Missouri must pay $240,000 for public record violations by Josh Hawley’s attorney general office
A Cole County judge in November concluded Josh Hawley’s staff illegally refused to turn over public records out of concern it could have hurt his 2018 Senate campaign
A Cole County judge on Wednesday ordered the state to pay more than $240,000 in legal fees as part of a ruling that found the attorney general’s office “knowingly and purposefully” violated open records law while it was being run by now-U.S. Sen. Josh Hawley.
“A big win for transparency, election fairness and the rule of law,” Mark Pedroli, an attorney on the case and founder of the Sunshine and Government Accountability, wrote on Thursday morning.
Late last year, Cole County Judge Jon Beetem determined the attorney general’s office violated the Sunshine Law by taking steps to conceal emails between Hawley’s taxpayer-funded staff and his political consultants during his 2018 campaign for U.S. Senate.
The motivation for breaking the law, the judge concluded, was concern that releasing the records could harm Hawley’s campaign.
Beetem ordered the attorney general’s office to pay $12,000 in civil penalties — the maximum allowed under state law — plus attorney’s fees.
The plaintiffs in the case, the Democratic Senatorial Campaign Committee, asked the judge to award $306,000. Hourly rates for the attorneys involved in the litigation ranged from $550 an hour up to $1,200 an hour.
On Wednesday, Beetem awarded plaintiffs $242,385.
A spokeswoman for the attorney general’s office, which is now run by Andrew Bailey, could not be immediately reached for comment.
The emails in question were requested by the DSCC in late 2017. Hawley’s office told the DSCC at the time that it had “searched our records and found no responsive records.”
But a year after the request was denied, The Kansas City Star revealed Hawley and his staff had used private email rather than their government accounts to communicate with out-of-state political consultants who would go on to run Hawley’s U.S. Senate campaign.
Among those included in the private email discussions was Daniel Hartman, who at the time was the attorney general’s office’s custodian of records.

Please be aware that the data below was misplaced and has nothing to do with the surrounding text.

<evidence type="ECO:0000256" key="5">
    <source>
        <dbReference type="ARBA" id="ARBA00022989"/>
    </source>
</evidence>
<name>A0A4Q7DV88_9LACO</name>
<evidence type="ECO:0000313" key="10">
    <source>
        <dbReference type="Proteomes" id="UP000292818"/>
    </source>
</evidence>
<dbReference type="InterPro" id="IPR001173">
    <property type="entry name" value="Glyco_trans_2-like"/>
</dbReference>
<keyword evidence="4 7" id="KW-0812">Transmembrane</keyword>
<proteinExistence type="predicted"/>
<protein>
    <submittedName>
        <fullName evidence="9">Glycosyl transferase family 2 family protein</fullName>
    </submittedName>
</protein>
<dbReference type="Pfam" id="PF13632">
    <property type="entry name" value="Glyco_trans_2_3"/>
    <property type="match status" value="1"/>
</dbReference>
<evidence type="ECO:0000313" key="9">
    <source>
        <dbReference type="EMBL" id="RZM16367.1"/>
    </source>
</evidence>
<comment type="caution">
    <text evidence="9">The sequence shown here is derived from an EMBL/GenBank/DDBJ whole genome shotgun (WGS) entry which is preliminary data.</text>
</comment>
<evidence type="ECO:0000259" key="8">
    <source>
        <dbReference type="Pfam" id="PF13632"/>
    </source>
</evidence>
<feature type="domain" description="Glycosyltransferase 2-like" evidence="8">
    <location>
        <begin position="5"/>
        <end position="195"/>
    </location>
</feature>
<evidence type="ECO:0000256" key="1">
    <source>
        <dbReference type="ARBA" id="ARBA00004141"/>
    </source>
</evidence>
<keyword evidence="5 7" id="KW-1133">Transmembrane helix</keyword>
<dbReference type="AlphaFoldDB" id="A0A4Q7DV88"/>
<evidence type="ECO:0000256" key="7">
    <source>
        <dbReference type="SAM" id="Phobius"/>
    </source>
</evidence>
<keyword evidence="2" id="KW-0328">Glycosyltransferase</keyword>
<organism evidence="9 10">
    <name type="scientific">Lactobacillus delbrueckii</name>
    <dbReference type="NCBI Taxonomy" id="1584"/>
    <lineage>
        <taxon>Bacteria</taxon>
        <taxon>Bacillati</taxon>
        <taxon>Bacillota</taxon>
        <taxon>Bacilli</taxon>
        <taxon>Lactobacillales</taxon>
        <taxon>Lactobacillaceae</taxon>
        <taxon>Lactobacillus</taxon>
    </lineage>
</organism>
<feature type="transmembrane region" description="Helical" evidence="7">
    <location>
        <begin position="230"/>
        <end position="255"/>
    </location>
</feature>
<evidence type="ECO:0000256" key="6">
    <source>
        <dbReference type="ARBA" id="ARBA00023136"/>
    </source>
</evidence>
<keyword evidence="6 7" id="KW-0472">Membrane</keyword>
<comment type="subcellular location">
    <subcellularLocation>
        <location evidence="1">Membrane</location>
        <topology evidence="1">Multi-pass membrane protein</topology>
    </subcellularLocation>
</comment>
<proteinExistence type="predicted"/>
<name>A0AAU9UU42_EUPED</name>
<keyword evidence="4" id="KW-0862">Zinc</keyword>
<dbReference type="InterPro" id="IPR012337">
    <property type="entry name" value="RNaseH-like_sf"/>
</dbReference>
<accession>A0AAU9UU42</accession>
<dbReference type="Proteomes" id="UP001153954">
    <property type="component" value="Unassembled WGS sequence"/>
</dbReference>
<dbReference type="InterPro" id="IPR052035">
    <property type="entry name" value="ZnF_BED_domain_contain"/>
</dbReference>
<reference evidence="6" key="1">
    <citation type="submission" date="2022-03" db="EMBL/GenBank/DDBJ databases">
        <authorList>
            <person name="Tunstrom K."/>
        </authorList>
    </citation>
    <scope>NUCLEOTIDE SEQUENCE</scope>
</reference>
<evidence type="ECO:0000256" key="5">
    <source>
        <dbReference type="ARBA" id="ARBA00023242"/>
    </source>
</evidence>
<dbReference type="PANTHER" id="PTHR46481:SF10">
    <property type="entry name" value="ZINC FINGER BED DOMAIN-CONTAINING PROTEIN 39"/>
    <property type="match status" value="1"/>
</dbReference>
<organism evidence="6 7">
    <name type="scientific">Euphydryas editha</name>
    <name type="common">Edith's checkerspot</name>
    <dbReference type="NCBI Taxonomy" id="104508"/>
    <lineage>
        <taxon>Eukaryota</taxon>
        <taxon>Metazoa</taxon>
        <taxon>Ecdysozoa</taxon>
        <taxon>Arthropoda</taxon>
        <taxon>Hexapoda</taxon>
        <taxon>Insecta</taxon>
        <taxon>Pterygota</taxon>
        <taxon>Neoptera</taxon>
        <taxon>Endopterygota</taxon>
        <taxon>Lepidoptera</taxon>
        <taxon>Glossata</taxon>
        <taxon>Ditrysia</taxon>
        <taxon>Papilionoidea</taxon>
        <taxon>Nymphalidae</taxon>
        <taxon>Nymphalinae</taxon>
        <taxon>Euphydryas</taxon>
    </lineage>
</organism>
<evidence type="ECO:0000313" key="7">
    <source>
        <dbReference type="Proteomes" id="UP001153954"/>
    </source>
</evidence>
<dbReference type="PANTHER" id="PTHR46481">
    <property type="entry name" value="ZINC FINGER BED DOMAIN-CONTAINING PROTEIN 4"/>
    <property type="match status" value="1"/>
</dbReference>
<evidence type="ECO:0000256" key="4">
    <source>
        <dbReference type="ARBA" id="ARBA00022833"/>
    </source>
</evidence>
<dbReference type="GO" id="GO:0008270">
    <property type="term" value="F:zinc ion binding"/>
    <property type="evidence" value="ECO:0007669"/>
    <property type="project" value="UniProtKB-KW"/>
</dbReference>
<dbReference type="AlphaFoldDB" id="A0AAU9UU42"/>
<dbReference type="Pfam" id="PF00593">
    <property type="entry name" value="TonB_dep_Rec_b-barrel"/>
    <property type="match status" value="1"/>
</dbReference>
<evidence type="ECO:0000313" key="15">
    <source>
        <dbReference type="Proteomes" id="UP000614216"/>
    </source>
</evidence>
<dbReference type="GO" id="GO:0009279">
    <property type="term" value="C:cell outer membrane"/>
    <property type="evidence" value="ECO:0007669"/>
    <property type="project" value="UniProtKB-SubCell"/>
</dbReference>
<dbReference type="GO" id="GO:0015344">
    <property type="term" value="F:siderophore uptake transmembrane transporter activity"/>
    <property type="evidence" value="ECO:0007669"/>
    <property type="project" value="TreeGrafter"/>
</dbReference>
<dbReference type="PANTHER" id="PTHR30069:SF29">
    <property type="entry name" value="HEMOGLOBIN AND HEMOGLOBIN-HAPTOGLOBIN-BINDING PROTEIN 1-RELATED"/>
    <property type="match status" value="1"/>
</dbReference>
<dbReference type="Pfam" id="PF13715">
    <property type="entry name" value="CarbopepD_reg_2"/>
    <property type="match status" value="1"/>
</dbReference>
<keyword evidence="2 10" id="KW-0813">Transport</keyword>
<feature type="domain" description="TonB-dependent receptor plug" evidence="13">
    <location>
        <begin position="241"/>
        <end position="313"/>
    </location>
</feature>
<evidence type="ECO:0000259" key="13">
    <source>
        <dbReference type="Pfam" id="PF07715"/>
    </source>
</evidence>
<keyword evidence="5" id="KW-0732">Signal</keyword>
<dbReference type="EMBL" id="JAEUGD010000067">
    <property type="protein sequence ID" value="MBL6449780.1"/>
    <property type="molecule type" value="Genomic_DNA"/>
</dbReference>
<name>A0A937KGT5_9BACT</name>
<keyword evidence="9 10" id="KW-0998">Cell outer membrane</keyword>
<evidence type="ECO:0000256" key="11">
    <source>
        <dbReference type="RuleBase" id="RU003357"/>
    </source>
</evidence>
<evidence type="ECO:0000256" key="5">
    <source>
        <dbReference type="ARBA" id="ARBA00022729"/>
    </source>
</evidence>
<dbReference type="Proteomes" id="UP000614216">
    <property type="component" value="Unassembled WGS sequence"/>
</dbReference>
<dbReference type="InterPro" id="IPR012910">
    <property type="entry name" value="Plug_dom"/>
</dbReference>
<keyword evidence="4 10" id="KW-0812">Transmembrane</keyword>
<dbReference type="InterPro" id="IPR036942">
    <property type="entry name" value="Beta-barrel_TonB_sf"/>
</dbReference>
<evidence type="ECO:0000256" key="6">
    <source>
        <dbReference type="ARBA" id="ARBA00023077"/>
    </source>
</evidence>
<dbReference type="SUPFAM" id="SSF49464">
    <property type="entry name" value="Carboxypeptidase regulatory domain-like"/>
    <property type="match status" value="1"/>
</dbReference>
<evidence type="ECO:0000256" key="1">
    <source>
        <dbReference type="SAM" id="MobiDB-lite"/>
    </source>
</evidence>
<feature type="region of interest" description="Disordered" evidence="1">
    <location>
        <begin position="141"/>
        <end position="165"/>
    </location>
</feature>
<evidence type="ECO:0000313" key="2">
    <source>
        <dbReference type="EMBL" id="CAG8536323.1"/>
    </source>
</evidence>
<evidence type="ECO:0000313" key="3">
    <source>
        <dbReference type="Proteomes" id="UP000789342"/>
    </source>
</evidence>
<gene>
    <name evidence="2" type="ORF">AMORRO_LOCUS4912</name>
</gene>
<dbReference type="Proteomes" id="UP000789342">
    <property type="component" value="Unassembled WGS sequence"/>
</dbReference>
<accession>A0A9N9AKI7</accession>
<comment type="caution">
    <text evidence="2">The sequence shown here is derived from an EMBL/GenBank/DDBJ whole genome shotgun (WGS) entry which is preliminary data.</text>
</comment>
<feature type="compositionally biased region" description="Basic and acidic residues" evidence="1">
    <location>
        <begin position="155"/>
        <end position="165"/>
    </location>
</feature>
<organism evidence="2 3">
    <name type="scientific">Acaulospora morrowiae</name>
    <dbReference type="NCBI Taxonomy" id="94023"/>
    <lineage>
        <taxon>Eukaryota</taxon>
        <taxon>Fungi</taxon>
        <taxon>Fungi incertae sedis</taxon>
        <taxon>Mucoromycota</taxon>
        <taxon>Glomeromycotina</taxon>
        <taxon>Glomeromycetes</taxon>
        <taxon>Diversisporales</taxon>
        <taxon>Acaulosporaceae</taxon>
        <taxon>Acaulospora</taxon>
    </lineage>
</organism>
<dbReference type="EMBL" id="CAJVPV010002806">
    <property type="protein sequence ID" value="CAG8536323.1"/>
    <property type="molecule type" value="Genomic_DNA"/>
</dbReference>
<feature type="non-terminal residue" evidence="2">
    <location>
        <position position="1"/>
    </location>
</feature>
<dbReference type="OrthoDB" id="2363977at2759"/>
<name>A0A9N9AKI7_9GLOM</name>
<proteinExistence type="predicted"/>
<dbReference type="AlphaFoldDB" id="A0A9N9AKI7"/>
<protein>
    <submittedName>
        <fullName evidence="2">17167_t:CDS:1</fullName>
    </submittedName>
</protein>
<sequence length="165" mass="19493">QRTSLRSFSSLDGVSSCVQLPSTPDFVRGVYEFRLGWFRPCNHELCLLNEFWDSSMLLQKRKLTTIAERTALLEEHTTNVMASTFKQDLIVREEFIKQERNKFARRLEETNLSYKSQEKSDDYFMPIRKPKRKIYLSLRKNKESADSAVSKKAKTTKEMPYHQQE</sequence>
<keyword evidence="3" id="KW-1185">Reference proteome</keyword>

The DSCC filed a lawsuit in 2019.
In his November order, Beetem agreed that Hartman was aware communications responsive to the DSCC request existed and should have turned them over. It appears he didn’t, Beetem concluded, because it could have been politically damaging to Hawley.
“Then-Attorney General Hawley was actively running for U.S. Senate at the time of these requests, which were submitted by a national party committee supporting his opponent,” Beetem wrote in his ruling. “The requested documents showed — at a minimum — questionable use of government resources.”
Further, Beetem wrote, the fact that public business was being conducted on private email accounts — in violation of the attorney general’s office’s own policy — is “itself evidence of a conscious design, intent or plan to conceal these potentially controversial records from public view.”
Pedroli said that “instead of sticking taxpayers with a record verdict, Sen. Hawley should step up and apologize to the people of Missouri and donate proceeds from his ‘Manhood’ to cover the bill.”
“Manhood: The Masculine Virtues America Needs” is Hawley’s latest book, which was published earlier this year.
Kyle Plotkin, spokesman for Hawley’s campaign, called the lawsuit a “witch hunt” that was instigated by “Democrat Party bosses.”
He noted that while the attorney general’s office initially refused to turn over records that were requested, they were eventually made public voluntarily.
“The only purpose seems to have been to bilk Missouri taxpayers out of thousands and thousands of dollars,” Ploktin said. “They should return whatever money they get to the people of Missouri and apologize.”